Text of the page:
Tour bus etiquette - tip #513

Wednesday, June 22, 2016
Saint Paul's Bay, New Brunswick, Malta
I guess it’s that time again…time for some tour bus etiquette! Technically, it should be “tour train etiquette”, but I don’t think the mode of travel is as important as the issue…but more on that a bit later.

Today we were scheduled to do a free walking tour in Valletta, the capital city of Malta . We have been in Valletta before on a port of call during a cruise. And knowing we were going in today for a walking tour, we purposely stayed away till now. With so much to see and do elsewhere, no point in making a second trip. We had a morning dip and the weather was perfect, as it has been every day since our arrival. Rarely a cloud in the sky and always warm, leaning toward hot. It took us a good hour on the bus to get into Valletta. No matter where we go, there always seems to be a logjam somewhere on the route. Today was no exception. We arrive shortly after 1pm and seek out a spot for a bite of lunch. The walking tour is not scheduled till 5pm. A bit late in the day for a walking tour, but perhaps it’s a heat thing. It is 30 degrees today, and inside the walls of Valletta City, it’s stinkin’ hot. Or perhaps the tour guide has a day job and runs this as a side business. Who knows…but none the less, we have more than 3 hours to kill. We find a nice spot with some shaded outside seating and enjoy a lovely pizza and something they label as a “plain salad”, but which I would consider anything BUT plain . MY plain salad would consist of some green stuff, maybe some orange stuff, and perhaps a piece or 2 of red stuff…on top of which I would sprinkle the virgin olive oil and balsamic vinegar that is found on EVERY table at EVERY restaurant we’ve been at. The salad is more what I would describe as a “mixed salad”…not very plain at all. There is some green leafy stuff, some purple leafy stuff, some shredded orange stuff, and some chunks of red stuff…just as I expected…but there’s also some cole slaw, some cucumbers…okay, fine with that…then some olives (yech), some pickled onions (double yech), and some pickled cauliflower (triple yech). No worries, I can eat around the icky bits. And the pizza…fab! Lots of fungi, which one would definitely expect on a fungi pizza!

With lunch consumed and appetites and thirsts quenched, off we went for a wee walk about. It seems to be getting hotter by the minute. My arms are getting redder and redder. Kier and I both agree that in this heat, we aren’t likely to last another 2 hours waiting followed up with a 2 hour walking tour . So, we stumble upon another one of those little train tours that we so enjoyed in Mdina and Rabat. Can’t go wrong for the price. Just like the other one, this one costs €5 per person, but this one only has an English commentary. The previous one had the commentary in a couple of languages…well, I don’t see that as a problem. The driver advises that the commentary is in English…so one would expect that if you couldn’t understand English, you wouldn’t buy a ticket. And the commentary is broadcast to the passengers via speakers in each of the 3 train cars, not by headsets as on most bus tours…again, didn’t see this as a problem as the one in Rabat worked well.

On the train we get, in the front row of the third and last car. There is a group of about 6 people in our car that are all traveling together. A few others sprinkled here and there throughout the car. They are mostly all speaking various languages…none of which is English. And then the tour starts…and the various groups in our car continue to speak whatever languages it is they all speak…loudly…right over the narrative coming through the loud speakers. There is a woman and her daughter right behind us, they proceed to get into a loud exchange. What does one do? Well, anyone who has ever watched every Seinfeld episode in existence knows…first you give them the head turn, and then you give them the head turn with the eye roll. After that, what do you do? Well, we sighed a lot, we commented to each other how people don’t know when to shut up. All lost on those who DON’T SPEAK ENGLISH! Which totally prompts me to ask…who goes on a tour when either a) you don’t understand the language it is being given in; or b) you have no interest in the actual “tour” part of the train tour? Folks!!!!! It’s NOT A REAL TRAIN!!!! It’s on WHEELS, FFS!!! Kier and I could see the 2 cars ahead of us…no one, NOT A SOUL, was talking during the commentary. They all sat quietly and listened. We, apparently, were in the PARTY CAR! We…we of poor hearing and NO patience...just about LOST IT! I almost turned around and told everyone to shut the f#*k up! I was paying for this tour and NOT getting my money’s worth. But then I realized…they wouldn’t understand me anyway!! And if they did, they wouldn’t have cared less!!!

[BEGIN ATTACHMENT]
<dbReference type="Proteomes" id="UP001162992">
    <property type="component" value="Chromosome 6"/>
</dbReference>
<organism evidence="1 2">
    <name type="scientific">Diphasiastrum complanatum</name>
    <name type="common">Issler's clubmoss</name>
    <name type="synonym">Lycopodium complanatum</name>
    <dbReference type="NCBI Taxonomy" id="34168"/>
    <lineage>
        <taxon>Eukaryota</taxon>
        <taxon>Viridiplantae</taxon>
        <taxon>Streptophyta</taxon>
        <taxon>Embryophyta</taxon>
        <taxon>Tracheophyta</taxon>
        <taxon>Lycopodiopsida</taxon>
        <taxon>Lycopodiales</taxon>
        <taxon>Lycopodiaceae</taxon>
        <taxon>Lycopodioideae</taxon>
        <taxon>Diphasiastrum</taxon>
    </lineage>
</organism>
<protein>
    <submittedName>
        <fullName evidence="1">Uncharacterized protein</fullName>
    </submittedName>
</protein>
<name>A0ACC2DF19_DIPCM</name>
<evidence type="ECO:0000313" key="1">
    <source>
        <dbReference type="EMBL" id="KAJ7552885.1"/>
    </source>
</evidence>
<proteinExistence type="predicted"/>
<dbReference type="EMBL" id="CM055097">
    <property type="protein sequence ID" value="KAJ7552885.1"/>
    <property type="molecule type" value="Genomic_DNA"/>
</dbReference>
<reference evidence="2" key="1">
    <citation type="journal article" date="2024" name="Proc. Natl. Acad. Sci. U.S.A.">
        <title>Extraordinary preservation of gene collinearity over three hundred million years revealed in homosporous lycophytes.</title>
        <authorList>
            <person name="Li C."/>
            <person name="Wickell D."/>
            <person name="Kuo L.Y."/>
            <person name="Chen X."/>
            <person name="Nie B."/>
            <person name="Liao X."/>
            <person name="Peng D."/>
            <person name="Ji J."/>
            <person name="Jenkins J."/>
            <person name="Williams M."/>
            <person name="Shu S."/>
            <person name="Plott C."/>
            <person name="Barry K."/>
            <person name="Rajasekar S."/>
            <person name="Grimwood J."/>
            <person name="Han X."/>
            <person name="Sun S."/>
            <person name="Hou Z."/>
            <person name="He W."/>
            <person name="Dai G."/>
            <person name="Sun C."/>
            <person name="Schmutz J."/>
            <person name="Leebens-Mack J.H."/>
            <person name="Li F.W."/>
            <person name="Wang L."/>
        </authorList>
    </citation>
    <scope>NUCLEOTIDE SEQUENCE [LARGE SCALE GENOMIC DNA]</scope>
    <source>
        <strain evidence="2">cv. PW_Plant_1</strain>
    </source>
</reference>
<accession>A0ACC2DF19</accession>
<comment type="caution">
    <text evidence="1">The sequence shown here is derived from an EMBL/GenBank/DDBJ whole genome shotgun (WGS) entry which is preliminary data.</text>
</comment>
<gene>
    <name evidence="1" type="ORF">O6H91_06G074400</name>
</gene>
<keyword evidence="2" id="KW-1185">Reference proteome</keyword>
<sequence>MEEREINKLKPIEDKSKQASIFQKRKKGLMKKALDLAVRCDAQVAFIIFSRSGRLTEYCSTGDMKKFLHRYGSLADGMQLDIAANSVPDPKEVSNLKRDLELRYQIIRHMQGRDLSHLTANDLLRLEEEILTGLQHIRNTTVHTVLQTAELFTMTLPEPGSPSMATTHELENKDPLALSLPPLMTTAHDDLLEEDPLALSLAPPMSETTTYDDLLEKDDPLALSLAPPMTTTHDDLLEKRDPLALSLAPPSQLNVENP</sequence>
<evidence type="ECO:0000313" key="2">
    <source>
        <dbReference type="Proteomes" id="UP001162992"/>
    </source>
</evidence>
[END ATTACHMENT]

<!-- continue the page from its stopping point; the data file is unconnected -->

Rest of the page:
So all you tour bus participants…when the narrative on your tour is being broadcast throughout the bus, or train, in a language that you don’t understand…perhaps you should have rethought your choice of tours in the first place! But if you’re stuck in that situation, keep your eyes open and your mouth shut. Let the other paying customers who DO speak the language at least HEAR the narrative. It’s a true test to the traveling ignorant that one has to be told about common courtesy!

Here endeth the epistle.

Oh, and BTW, I sent an email to the tour organizer that we wouldn’t be making the walking tour. It IS the courteous thing to do, after all!!!

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Comments

Sue M
2016-06-23

Can't wait to hear etiquette tip 513! Enjoying your blog.

Shelley
2016-06-23

Too funny! There is nothing in life that does not relate to a Seinfeld episode!

2020-08-08